Wreden AB, Fernandes L, Kelley M, Pereira-Neves A, Moreira CS, da Rocha DR, Palhano FL
ACS Chem Neurosci 2018 Nov 21;9(11):2807-2814. Epub 2018 May 31 doi: 10.1021/acschemneuro.8b00222. PMID: 29762014

Therapy

Sethi S, Dasari S, Amin MS, Vrana JA, Theis JD, Alexander MP, Kurtin PJ
Kidney Int 2017 Apr;91(4):964-971. Epub 2017 Jan 29 doi: 10.1016/j.kint.2016.11.017. PMID: 28139293
Solomon JP, Page LJ, Balch WE, Kelly JW
Crit Rev Biochem Mol Biol 2012 May-Jun;47(3):282-96. Epub 2012 Feb 24 doi: 10.3109/10409238.2012.661401. PMID: 22360545Free PMC Article
Pradhan MA, Henderson RA, Patel D, McGhee CN, Vincent AL
Cornea 2011 Oct;30(10):1163-6. doi: 10.1097/ICO.0b013e31821142b5. PMID: 21743312

Prognosis

Mullany S, Souzeau E, Klebe S, Zhou T, Knight LSW, Qassim A, Berry EC, Marshall H, Hussey M, Dubowsky A, Breen J, Hassall MM, Mills RA, Craig JE, Siggs OM
Hum Mutat 2021 Jul;42(7):818-826. Epub 2021 May 11 doi: 10.1002/humu.24214. PMID: 33973672
Cabral-Macias J, Garcia-Montaño LA, Pérezpeña-Díazconti M, Aguilar MC, Garcia G, Vencedor-Meraz CI, Graue-Hernandez EO, Chacón-Camacho OF, Zenteno JC
Mol Vis 2020;26:345-354. Epub 2020 May 2 PMID: 32368002Free PMC Article
Lehmonen L, Kaasalainen T, Atula S, Mustonen T, Holmström M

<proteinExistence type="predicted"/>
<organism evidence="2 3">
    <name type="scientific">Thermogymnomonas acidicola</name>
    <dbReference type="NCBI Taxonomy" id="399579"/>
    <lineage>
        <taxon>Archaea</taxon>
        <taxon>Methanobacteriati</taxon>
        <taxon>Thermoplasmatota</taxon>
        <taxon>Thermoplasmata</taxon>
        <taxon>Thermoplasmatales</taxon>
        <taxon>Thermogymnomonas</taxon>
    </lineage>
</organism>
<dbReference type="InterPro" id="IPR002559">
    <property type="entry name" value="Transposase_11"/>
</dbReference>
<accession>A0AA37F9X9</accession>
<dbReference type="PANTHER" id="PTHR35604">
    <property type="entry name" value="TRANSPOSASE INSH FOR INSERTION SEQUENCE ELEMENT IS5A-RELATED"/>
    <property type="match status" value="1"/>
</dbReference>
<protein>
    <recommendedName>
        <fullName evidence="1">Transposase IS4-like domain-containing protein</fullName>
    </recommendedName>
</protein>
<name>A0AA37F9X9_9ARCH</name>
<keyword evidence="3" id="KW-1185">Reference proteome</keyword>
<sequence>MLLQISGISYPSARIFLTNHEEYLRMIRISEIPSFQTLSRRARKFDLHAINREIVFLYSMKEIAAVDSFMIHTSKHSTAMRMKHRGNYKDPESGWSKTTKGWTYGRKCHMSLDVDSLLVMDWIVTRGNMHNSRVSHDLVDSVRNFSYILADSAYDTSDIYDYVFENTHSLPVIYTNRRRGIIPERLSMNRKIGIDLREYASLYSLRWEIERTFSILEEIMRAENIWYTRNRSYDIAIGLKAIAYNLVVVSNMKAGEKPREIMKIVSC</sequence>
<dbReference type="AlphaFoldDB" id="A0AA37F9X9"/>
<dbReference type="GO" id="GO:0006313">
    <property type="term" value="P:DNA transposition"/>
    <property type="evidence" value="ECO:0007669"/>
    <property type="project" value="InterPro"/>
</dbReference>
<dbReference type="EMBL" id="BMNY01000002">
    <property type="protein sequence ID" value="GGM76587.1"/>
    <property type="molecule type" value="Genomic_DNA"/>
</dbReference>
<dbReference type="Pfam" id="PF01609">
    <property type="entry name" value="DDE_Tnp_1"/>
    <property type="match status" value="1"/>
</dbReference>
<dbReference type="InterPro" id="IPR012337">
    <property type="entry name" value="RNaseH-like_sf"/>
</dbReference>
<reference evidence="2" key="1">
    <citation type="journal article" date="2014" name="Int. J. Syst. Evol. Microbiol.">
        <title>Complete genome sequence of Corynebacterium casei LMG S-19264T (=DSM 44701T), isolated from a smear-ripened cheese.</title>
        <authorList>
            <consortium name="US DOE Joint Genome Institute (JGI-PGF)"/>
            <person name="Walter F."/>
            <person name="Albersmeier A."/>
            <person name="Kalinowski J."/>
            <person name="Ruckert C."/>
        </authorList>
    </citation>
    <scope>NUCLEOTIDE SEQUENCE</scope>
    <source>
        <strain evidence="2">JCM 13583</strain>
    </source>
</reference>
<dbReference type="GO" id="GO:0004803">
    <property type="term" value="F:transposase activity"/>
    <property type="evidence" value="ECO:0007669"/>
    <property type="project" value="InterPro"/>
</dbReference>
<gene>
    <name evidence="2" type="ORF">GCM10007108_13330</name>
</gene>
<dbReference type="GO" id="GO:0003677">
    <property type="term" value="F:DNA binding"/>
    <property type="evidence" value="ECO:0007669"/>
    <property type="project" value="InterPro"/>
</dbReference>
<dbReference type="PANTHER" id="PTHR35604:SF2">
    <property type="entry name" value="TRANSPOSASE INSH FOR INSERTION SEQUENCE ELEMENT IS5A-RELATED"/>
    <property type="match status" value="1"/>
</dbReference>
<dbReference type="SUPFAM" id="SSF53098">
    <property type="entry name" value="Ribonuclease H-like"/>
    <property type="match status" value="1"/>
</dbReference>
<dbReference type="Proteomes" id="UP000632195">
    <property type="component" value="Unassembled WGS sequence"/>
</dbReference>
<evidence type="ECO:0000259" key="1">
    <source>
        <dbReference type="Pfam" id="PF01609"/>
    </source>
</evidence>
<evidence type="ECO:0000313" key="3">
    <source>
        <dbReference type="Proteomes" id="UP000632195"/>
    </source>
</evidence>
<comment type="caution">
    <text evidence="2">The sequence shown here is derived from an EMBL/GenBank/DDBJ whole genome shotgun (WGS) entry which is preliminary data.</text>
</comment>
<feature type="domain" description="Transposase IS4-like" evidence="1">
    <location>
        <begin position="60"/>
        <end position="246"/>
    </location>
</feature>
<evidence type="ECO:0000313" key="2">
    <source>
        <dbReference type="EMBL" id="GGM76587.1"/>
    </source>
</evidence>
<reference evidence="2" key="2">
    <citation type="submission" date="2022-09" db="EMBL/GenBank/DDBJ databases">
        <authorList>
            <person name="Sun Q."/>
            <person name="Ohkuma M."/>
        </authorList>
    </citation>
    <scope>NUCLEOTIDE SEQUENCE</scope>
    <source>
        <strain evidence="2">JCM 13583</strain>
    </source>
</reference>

Int J Cardiovasc Imaging 2019 Feb;35(2):351-358. Epub 2019 Mar 8 doi: 10.1007/s10554-019-01570-4. PMID: 30848402Free PMC Article
Sethi S, Dasari S, Amin MS, Vrana JA, Theis JD, Alexander MP, Kurtin PJ
Kidney Int 2017 Apr;91(4):964-971. Epub 2017 Jan 29 doi: 10.1016/j.kint.2016.11.017. PMID: 28139293
Nikoskinen T, Schmidt EK, Strbian D, Kiuru-Enari S, Atula S
Ann Med 2015;47(6):506-11. Epub 2015 Sep 4 doi: 10.3109/07853890.2015.1075063. PMID: 26339870

Clinical prediction guides

Mullany S, Souzeau E, Klebe S, Zhou T, Knight LSW, Qassim A, Berry EC, Marshall H, Hussey M, Dubowsky A, Breen J, Hassall MM, Mills RA, Craig JE, Siggs OM
Hum Mutat 2021 Jul;42(7):818-826. Epub 2021 May 11 doi: 10.1002/humu.24214. PMID: 33973672
Cabral-Macias J, Garcia-Montaño LA, Pérezpeña-Díazconti M, Aguilar MC, Garcia G, Vencedor-Meraz CI, Graue-Hernandez EO, Chacón-Camacho OF, Zenteno JC
Mol Vis 2020;26:345-354. Epub 2020 May 2 PMID: 32368002Free PMC Article
Lehmonen L, Kaasalainen T, Atula S, Mustonen T, Holmström M
Int J Cardiovasc Imaging 2019 Feb;35(2):351-358. Epub 2019 Mar 8 doi: 10.1007/s10554-019-01570-4. PMID: 30848402Free PMC Article
Wreden AB, Fernandes L, Kelley M, Pereira-Neves A, Moreira CS, da Rocha DR, Palhano FL
ACS Chem Neurosci 2018 Nov 21;9(11):2807-2814. Epub 2018 May 31 doi: 10.1021/acschemneuro.8b00222. PMID: 29762014
Rothstein A, Auran JD, Wittpenn JR, Koester CJ, Florakis GJ
Cornea 2002 May;21(4):364-7. doi: 10.1097/00003226-200205000-00007. PMID: 11973384